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Graziadei, Daniel (2020): CARIBBEAN SNOW AND ICE Exploring Literary Tropical-Arctic Island Relations. In: Shima-the International Journal of Research Into Island Cultures, Vol. 14, No. 1: pp. 10-29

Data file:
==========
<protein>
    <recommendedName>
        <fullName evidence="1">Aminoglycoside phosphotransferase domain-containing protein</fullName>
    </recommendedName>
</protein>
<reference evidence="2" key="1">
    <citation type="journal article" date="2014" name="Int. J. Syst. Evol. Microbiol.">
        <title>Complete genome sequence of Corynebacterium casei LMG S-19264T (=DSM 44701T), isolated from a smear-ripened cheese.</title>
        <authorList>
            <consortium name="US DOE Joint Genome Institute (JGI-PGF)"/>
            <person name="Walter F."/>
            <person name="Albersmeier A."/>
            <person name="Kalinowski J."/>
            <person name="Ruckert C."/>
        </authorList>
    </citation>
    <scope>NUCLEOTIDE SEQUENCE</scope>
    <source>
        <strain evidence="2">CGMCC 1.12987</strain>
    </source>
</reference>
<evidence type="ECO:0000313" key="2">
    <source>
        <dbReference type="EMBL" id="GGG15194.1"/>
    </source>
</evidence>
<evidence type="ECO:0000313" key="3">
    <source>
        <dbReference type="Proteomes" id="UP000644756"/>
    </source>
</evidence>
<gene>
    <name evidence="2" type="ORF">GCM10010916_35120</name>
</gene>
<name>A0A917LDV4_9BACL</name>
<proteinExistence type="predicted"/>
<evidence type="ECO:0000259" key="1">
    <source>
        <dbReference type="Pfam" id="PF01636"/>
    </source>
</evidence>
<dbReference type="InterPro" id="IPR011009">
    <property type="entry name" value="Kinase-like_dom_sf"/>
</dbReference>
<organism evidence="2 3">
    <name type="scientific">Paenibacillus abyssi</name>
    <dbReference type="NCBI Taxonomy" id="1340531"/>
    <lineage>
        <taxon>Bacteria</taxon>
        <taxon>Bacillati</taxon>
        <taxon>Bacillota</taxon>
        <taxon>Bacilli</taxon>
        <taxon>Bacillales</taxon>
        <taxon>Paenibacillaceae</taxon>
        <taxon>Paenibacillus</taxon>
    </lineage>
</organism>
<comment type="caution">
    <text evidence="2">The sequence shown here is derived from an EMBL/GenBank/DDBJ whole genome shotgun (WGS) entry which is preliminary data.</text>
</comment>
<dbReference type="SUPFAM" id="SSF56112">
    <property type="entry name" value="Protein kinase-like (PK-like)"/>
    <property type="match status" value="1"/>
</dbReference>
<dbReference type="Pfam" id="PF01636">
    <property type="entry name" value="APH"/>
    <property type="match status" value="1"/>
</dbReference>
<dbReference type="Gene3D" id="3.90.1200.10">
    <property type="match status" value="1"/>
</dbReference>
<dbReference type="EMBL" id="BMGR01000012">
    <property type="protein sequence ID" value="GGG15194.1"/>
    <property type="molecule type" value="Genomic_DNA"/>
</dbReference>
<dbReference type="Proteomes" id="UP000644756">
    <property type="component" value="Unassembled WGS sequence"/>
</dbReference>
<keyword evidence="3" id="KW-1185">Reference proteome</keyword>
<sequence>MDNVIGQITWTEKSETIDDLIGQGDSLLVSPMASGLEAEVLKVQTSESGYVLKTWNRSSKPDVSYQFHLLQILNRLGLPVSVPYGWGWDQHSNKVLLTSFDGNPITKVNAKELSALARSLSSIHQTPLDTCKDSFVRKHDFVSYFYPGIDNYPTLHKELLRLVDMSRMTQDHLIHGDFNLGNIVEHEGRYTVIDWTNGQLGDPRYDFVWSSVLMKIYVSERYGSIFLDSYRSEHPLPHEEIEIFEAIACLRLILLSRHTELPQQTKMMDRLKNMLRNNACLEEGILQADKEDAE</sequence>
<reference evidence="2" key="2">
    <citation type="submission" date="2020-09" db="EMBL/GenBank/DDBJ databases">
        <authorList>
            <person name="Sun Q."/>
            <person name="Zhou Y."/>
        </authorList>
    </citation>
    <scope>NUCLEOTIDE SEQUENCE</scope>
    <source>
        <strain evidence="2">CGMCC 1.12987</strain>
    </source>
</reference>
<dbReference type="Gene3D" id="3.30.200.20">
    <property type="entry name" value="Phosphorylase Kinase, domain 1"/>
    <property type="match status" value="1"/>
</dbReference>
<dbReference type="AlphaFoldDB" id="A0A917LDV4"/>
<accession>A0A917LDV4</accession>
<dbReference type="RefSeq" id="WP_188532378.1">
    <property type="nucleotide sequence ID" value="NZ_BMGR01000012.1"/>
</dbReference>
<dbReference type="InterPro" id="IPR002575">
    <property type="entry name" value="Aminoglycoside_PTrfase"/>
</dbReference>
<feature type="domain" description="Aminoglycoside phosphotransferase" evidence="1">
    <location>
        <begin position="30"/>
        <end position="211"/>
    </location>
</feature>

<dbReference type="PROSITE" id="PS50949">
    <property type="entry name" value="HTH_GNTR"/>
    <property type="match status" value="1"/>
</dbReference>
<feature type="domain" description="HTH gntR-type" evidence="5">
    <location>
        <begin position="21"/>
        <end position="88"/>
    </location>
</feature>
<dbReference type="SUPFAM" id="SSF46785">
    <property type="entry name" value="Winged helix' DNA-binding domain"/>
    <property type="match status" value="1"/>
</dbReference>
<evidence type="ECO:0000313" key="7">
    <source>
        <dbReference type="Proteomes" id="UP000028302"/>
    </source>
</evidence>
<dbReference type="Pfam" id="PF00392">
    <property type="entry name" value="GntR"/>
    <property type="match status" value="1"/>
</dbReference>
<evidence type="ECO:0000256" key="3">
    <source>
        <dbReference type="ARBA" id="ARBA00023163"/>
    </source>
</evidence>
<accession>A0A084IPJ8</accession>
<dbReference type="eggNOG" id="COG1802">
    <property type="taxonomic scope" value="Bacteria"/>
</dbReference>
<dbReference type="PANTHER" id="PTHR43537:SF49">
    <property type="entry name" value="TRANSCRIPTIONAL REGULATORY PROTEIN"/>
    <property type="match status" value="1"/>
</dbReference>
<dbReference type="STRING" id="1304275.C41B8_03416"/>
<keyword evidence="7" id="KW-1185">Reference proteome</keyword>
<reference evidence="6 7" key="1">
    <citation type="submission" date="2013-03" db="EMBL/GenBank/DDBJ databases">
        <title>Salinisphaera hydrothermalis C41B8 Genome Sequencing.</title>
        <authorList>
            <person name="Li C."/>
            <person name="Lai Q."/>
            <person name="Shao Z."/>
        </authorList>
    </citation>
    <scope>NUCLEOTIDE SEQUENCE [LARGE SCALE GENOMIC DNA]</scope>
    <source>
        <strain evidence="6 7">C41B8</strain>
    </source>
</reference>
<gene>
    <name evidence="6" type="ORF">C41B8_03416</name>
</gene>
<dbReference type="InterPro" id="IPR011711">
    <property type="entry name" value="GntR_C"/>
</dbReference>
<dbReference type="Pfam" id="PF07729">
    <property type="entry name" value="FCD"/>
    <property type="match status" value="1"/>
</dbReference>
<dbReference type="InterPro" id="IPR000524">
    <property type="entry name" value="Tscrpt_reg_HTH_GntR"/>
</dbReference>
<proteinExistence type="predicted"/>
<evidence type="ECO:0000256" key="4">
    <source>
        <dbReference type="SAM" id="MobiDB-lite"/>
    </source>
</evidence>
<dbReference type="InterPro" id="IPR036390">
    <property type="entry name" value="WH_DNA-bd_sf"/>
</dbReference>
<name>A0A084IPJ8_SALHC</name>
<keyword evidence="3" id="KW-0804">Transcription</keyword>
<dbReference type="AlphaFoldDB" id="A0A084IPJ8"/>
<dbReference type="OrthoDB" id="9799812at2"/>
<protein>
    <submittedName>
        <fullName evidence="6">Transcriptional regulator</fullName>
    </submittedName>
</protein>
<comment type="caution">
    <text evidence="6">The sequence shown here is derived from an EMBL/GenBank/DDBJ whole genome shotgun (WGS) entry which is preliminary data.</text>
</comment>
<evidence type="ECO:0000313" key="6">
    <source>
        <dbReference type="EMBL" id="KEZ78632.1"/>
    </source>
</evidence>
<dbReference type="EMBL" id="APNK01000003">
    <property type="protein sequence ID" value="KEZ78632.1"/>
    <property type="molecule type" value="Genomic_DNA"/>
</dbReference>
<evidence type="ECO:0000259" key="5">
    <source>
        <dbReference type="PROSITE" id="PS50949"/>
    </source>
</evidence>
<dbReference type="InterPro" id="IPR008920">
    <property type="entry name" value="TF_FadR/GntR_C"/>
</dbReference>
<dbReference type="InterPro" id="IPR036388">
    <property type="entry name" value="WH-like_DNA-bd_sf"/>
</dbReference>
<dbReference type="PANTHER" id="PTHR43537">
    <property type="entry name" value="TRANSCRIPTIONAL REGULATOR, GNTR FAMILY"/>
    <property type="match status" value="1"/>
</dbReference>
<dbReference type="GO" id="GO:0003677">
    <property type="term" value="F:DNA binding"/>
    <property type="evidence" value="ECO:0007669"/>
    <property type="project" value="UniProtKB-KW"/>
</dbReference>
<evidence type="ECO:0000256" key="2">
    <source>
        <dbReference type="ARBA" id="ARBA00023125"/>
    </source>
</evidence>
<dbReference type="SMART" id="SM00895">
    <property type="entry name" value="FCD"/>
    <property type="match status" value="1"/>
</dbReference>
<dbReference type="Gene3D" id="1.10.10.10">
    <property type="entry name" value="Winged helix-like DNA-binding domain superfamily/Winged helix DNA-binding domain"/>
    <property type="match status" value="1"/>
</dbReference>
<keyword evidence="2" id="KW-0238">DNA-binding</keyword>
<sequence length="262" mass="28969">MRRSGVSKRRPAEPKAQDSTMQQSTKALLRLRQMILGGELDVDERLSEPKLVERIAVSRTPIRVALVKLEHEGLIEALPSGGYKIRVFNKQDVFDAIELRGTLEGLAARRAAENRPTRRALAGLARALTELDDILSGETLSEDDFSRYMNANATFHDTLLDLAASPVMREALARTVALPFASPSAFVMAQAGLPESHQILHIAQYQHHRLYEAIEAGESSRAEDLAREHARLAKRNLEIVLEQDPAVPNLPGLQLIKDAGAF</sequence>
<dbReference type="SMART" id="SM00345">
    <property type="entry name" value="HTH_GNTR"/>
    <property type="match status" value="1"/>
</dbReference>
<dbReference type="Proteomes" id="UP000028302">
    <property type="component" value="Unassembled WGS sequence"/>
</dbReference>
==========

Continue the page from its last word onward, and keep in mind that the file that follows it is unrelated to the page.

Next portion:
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This article discusses a rather unexpected connection between ice and islands, namely the occurrence of snow, ice, and coldness in Caribbean literature. The first part examines decolonising literary answers to the colonial tradition of snow and ice in Caribbean schooling: Kamau Brathwaite's study History of the Voice and Derek Walcott's Nobel Prize lecture The Antilles, Fragments of Epic Memory prepare for the different positions taken in V.S. Naipaul's novel The Mimic Men, Sam Selvon's short story 'The leaf in the wind', and Aime Cesaire's long prose poem Cahier du retour au pays natal as well as Stewart Brown's poem 'Whales'. The second part focuses on snow, ice, and coldness as reflections of the diaspora experience. It does so via close readings of 'M'a kai den sneu' by Curacaoan poet Frank Martinus Anion as well as L'enigme du retour by Haitian-Canadian novelist Dany Laferriere. The third part turns to the role of snow, ice, and coldness in furthering global relations and metafictional passages via a discussion of Kamau Brathwaite's poem 'Guanahani', Edouard Glissant's last novel Ormerod, and Derek Walcott's short essay 'Isla Incognita' as well as his poem '18' from The Prodigal. Ultimately, the article argues that the poietic creation of literary spaces and places that include snow, ice, and coldness within Caribbean literature can serve emancipatory and globalising purposes.